wynb Senior Member Joined: 12 Dec 2011 Posts: 1 Location: Victoria (Canada) Expertise: Just starting
Espresso: Giotto Rocket
Posted Wed Jan 1, 2014, 7:13pm Subject: Giotto Rocket-Replacing the relay with a solid state relay-
Hello Coffee Group,I'm not sure if this is where I should post this,but.I want to replace the relay in my Giotto Rocket Premium with a solid state relay but I'm not sure which wires have to be attached to the ss relay. Has anyone done this? Any info will be helpful. Thanks, Wynb
SStones Senior Member Joined: 24 Nov 2012 Posts: 477 Location: Canada Expertise: Professional
Espresso: Giga 5, ECM Giotto, Rocket... Grinder: Anfim Milano-Best Vac Pot: No :( Drip: Some $30 thing from Walmart Roaster: I buy pre-roasted.
Posted Wed Jan 1, 2014, 9:56pm Subject: Re: Giotto Rocket-Replacing the relay with a solid state relay-
The relay is on the powerboard (Inside the box that controls the auto-leveller et al.) so just leave that existing one in place. What adding a sacrificial relay to Giotto will do is to protect the electrical contacts in your pressostat from burning out so often.
Depending on the age of your Rocket Giotto, it may have a Sirai pressostat. A big, and very resilient pressostat with big electrical contacts that aren't prone to burning out as often as little pressostats do. Putting these better pressostats into Giottos was one of the first improvements Rocket did when they took on the Giotto model. If this is the case, it could be argued that a SS Relay is an unneccessary improvement, not doing enough good to make it worthwhile.
If your pressostat is the little, round "ma'ter", then the SS Relay will certainly improve the longevity of it's contacts, but won't make it last forever.
If you look at your powerboard, it should have a sticker on the side to point out which wires are which. Between the brown and blue power supply from the mains is the black wire that runs up through the pressostat, the safety-hi-limit thermostat and then to the heating element.
What you need to do if you're going to run the element off of a relay instead of the P-Stat is to run that first black wire from the powerboard up to the safety-hi-limit on the top of the boiler(The one with the red button to reset it). From the other side of the hi-limit run a wire down to one of the "load" terminals on the relay. We'll say "Load 1". Now the relay has a live power source to control(So long as the boiler is full etc.). From that same terminal "Load 1", run another wire (Black to avoid confusion) up to where the previous wire used to go on the "NC" normally Closed terminal of the pressostat. Now the pressostat has a power supply to trigger the relay with. Both the Relay and the Pressostat will lose power if the boiler should ever overheat due to a cracked element or something. Note: If your pressostat has two skinny wires, black and purple or something, both running back to the powerboard, then it came from the factory wired with a bad idea. This is why the relay on your powerboard is burning relays. The rewiring here will cure this problem. But the next step will not be an accurate description of what you're seeing. Let me know and I'll write a better description.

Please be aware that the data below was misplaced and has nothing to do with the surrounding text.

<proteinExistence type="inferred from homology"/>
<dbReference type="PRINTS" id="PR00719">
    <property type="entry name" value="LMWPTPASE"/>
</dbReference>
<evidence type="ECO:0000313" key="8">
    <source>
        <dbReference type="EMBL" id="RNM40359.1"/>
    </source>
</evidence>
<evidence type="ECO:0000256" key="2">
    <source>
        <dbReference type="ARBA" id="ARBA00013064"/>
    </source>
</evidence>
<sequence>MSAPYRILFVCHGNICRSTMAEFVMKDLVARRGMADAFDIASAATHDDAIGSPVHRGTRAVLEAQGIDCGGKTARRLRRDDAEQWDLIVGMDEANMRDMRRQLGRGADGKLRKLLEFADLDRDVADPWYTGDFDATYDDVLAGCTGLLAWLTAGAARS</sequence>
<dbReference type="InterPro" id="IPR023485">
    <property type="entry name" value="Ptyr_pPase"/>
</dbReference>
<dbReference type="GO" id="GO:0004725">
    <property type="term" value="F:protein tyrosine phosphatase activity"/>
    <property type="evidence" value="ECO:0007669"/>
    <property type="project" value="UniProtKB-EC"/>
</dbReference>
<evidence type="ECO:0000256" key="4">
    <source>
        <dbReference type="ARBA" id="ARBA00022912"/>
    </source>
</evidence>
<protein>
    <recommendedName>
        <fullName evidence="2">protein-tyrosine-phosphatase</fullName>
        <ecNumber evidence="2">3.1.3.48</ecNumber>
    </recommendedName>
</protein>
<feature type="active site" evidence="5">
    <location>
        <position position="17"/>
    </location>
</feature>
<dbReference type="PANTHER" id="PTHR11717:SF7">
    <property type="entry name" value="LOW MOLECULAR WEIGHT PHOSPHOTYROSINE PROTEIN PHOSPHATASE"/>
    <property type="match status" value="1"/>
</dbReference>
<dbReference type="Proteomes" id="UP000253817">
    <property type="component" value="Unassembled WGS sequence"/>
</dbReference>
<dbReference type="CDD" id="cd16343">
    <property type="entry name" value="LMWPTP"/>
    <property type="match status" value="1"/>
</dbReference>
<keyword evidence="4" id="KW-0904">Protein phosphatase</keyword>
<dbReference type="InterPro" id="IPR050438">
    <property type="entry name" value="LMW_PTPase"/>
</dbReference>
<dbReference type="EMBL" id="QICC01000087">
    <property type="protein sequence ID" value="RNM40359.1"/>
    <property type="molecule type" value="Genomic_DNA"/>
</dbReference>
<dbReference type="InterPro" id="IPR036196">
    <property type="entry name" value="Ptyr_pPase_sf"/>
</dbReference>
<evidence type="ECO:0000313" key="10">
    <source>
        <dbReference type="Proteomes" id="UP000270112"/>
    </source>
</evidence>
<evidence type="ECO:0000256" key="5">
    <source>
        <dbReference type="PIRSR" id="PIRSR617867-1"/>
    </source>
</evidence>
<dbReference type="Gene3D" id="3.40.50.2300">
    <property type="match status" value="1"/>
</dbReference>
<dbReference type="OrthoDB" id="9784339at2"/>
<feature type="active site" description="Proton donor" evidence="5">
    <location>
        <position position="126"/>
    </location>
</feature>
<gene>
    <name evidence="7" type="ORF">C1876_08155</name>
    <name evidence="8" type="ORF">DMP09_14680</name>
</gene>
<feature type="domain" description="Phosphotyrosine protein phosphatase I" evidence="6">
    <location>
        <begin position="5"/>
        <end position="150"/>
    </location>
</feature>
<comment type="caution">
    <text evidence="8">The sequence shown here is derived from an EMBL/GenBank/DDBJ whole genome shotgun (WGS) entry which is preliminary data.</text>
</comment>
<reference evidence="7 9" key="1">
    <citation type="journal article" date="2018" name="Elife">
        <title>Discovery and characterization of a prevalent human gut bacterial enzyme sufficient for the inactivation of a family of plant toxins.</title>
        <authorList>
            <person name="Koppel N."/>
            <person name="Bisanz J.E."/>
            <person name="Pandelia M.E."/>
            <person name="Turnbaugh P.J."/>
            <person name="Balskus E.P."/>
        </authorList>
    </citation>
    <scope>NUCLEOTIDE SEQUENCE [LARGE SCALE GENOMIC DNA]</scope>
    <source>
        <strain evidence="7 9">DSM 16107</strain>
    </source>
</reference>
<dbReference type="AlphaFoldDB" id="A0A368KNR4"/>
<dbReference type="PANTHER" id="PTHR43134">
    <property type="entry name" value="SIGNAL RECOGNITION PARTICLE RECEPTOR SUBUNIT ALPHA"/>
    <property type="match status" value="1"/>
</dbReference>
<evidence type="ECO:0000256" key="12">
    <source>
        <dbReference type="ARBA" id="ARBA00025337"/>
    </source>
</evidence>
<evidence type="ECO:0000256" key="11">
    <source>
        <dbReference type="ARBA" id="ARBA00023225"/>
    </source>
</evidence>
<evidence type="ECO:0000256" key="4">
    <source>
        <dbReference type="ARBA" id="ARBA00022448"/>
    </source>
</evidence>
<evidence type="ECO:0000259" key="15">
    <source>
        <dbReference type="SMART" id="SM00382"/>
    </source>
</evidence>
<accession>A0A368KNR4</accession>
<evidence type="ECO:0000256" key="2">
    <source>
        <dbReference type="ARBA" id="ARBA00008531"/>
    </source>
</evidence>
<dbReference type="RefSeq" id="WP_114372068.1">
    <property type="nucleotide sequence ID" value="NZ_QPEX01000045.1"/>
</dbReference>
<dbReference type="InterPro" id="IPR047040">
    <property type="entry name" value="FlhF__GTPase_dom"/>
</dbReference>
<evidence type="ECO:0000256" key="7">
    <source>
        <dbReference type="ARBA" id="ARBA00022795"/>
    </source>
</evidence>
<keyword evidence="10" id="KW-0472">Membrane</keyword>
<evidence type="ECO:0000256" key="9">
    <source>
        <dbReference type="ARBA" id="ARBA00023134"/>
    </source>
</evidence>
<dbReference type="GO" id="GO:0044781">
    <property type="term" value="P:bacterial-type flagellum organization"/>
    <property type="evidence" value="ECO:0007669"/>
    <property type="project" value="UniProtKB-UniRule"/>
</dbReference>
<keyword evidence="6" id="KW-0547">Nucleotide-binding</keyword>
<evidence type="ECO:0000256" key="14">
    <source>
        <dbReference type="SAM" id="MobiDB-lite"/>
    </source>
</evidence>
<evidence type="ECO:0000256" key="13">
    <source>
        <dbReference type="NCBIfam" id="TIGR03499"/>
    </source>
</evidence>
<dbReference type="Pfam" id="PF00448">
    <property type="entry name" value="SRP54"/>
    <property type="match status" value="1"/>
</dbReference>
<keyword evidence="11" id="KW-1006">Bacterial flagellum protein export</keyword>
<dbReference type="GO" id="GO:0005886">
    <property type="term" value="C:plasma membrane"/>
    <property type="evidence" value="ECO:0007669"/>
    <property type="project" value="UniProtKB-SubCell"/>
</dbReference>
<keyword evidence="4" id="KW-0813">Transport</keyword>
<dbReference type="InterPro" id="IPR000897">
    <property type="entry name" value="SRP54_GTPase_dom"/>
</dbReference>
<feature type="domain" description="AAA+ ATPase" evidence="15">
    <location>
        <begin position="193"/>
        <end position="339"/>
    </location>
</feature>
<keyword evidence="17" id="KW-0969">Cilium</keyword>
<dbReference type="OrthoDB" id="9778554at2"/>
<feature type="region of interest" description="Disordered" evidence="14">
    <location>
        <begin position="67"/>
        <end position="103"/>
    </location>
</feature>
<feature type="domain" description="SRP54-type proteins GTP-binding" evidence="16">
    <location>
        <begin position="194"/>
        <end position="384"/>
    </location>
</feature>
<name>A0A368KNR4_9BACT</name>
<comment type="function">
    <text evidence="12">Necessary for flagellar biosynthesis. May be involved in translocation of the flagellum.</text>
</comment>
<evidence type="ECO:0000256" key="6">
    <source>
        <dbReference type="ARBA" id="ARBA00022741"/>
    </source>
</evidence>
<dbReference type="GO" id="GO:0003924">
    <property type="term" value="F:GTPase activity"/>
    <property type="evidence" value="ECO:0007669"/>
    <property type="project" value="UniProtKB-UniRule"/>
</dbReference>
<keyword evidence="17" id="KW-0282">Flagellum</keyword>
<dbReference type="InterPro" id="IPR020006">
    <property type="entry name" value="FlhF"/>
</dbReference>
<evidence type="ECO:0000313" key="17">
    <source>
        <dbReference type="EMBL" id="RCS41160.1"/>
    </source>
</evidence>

Now, the "C" common connection on your p-stat probably runs to one of the connections on your element. Take that wire off of the p-stat's "C" and put it onto the new relay's "Load 2", the other "Load" connection so that the relay can turn power on and off to the element.
Now that "C" on the P-Stat has to be connected to the "Control/Input" of the Relay to tell it when. So connect a wire from P-Stat C to "Input 3", a new terminal on the relay. And to finish it off, the relay needs a neutral on "Input 4" in order to know when "3" has a signal, so you'll need to make a jumper wire to any of the other neutrals (The blue wires that jumper to all of the components).
Before you start, can you post up a couple pictures of your powerboard showing the sticker/picture, the powerboard showing the wires attached, the relay you're going to use , the top of your boiler inclusing hi-level and pressostat? This would make me a lot more comfortable knowing that we're both talking about the same thing and that I'm not going to burn down your kitchen. I don't mean to insult you, I just want to know that I'm not leading you into something where you'd make a mistake I'm not thinking to foresee.
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